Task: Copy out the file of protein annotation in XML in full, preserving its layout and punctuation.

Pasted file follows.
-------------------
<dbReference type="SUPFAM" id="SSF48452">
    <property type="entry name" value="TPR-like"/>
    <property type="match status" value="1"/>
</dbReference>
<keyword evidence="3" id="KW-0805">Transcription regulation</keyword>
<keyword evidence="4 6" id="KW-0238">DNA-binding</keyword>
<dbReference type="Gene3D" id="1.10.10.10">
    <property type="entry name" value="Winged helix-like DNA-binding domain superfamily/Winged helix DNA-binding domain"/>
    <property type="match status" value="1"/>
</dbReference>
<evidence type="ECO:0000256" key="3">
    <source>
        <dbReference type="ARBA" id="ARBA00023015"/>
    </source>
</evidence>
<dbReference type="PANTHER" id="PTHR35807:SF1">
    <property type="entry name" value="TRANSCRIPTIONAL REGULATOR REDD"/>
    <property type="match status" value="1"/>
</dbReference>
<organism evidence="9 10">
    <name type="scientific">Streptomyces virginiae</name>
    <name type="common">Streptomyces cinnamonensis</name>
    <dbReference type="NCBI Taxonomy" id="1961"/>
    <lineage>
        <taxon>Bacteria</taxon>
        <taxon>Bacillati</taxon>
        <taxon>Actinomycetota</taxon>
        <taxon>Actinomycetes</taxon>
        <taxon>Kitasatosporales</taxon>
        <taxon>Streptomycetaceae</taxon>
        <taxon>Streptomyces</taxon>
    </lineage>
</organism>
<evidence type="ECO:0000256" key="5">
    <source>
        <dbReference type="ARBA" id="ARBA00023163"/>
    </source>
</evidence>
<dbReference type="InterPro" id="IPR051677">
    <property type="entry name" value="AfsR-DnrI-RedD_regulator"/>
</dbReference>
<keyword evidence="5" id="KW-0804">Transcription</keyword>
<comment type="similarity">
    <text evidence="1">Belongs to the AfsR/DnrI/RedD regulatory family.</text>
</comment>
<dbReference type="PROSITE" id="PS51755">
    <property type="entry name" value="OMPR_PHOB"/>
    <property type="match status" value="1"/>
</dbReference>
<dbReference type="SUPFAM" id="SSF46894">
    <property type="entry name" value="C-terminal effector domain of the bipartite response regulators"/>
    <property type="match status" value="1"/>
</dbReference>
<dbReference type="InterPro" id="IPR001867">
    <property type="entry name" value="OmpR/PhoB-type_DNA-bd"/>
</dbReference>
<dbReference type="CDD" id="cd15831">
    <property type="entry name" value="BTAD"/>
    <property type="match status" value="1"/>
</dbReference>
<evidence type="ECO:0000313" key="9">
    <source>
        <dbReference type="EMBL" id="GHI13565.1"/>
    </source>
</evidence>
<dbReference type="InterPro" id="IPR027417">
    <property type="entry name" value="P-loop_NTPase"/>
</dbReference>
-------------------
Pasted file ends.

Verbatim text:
<dbReference type="SUPFAM" id="SSF48452">
    <property type="entry name" value="TPR-like"/>
    <property type="match status" value="1"/>
</dbReference>
<keyword evidence="3" id="KW-0805">Transcription regulation</keyword>
<keyword evidence="4 6" id="KW-0238">DNA-binding</keyword>
<dbReference type="Gene3D" id="1.10.10.10">
    <property type="entry name" value="Winged helix-like DNA-binding domain superfamily/Winged helix DNA-binding domain"/>
    <property type="match status" value="1"/>
</dbReference>
<evidence type="ECO:0000256" key="3">
    <source>
        <dbReference type="ARBA" id="ARBA00023015"/>
    </source>
</evidence>
<dbReference type="PANTHER" id="PTHR35807:SF1">
    <property type="entry name" value="TRANSCRIPTIONAL REGULATOR REDD"/>
    <property type="match status" value="1"/>
</dbReference>
<organism evidence="9 10">
    <name type="scientific">Streptomyces virginiae</name>
    <name type="common">Streptomyces cinnamonensis</name>
    <dbReference type="NCBI Taxonomy" id="1961"/>
    <lineage>
        <taxon>Bacteria</taxon>
        <taxon>Bacillati</taxon>
        <taxon>Actinomycetota</taxon>
        <taxon>Actinomycetes</taxon>
        <taxon>Kitasatosporales</taxon>
        <taxon>Streptomycetaceae</taxon>
        <taxon>Streptomyces</taxon>
    </lineage>
</organism>
<evidence type="ECO:0000256" key="5">
    <source>
        <dbReference type="ARBA" id="ARBA00023163"/>
    </source>
</evidence>
<dbReference type="InterPro" id="IPR051677">
    <property type="entry name" value="AfsR-DnrI-RedD_regulator"/>
</dbReference>
<keyword evidence="5" id="KW-0804">Transcription</keyword>
<comment type="similarity">
    <text evidence="1">Belongs to the AfsR/DnrI/RedD regulatory family.</text>
</comment>
<dbReference type="PROSITE" id="PS51755">
    <property type="entry name" value="OMPR_PHOB"/>
    <property type="match status" value="1"/>
</dbReference>
<dbReference type="SUPFAM" id="SSF46894">
    <property type="entry name" value="C-terminal effector domain of the bipartite response regulators"/>
    <property type="match status" value="1"/>
</dbReference>
<dbReference type="InterPro" id="IPR001867">
    <property type="entry name" value="OmpR/PhoB-type_DNA-bd"/>
</dbReference>
<dbReference type="CDD" id="cd15831">
    <property type="entry name" value="BTAD"/>
    <property type="match status" value="1"/>
</dbReference>
<evidence type="ECO:0000313" key="9">
    <source>
        <dbReference type="EMBL" id="GHI13565.1"/>
    </source>
</evidence>
<dbReference type="InterPro" id="IPR027417">
    <property type="entry name" value="P-loop_NTPase"/>
</dbReference>